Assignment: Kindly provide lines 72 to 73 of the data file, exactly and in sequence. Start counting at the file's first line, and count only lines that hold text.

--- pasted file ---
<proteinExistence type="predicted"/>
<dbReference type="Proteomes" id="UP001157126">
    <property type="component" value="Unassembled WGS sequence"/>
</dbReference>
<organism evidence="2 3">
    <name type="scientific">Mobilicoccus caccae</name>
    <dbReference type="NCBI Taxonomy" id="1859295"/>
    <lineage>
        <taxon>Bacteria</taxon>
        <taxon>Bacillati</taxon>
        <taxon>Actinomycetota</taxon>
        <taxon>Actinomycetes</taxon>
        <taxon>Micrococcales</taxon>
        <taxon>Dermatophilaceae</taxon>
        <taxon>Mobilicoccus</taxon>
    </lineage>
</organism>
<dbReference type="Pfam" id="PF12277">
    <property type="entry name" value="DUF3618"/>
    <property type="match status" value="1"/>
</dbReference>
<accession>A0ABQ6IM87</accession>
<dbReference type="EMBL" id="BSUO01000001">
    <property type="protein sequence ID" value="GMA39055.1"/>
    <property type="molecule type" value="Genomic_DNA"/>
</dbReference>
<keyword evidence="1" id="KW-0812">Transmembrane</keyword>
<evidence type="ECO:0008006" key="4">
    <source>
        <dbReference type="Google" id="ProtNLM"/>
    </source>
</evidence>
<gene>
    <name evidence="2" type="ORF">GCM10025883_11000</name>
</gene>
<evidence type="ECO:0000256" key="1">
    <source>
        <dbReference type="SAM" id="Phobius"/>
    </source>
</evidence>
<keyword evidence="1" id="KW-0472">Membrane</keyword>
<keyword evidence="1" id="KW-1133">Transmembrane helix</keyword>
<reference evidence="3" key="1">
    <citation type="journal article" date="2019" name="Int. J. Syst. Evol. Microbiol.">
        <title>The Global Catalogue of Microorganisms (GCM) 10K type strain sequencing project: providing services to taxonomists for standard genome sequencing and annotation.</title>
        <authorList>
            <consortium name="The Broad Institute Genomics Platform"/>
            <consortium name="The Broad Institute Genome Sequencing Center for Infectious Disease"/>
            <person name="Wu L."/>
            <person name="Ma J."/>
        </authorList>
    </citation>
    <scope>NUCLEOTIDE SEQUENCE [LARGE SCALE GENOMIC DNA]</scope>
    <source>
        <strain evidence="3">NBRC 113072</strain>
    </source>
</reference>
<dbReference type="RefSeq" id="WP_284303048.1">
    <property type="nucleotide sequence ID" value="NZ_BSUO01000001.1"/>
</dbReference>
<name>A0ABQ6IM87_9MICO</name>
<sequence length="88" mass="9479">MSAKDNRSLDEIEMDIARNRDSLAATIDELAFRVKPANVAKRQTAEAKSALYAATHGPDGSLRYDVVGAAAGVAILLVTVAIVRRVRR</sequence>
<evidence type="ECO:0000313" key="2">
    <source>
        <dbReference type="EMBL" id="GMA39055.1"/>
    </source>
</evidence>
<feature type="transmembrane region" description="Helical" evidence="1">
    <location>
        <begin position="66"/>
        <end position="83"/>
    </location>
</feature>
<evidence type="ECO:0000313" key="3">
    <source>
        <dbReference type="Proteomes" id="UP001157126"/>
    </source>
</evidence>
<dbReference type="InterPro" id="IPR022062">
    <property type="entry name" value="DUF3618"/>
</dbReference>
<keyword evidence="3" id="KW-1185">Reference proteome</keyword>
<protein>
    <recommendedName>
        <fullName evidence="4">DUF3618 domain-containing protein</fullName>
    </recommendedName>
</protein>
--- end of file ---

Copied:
    </location>
</feature>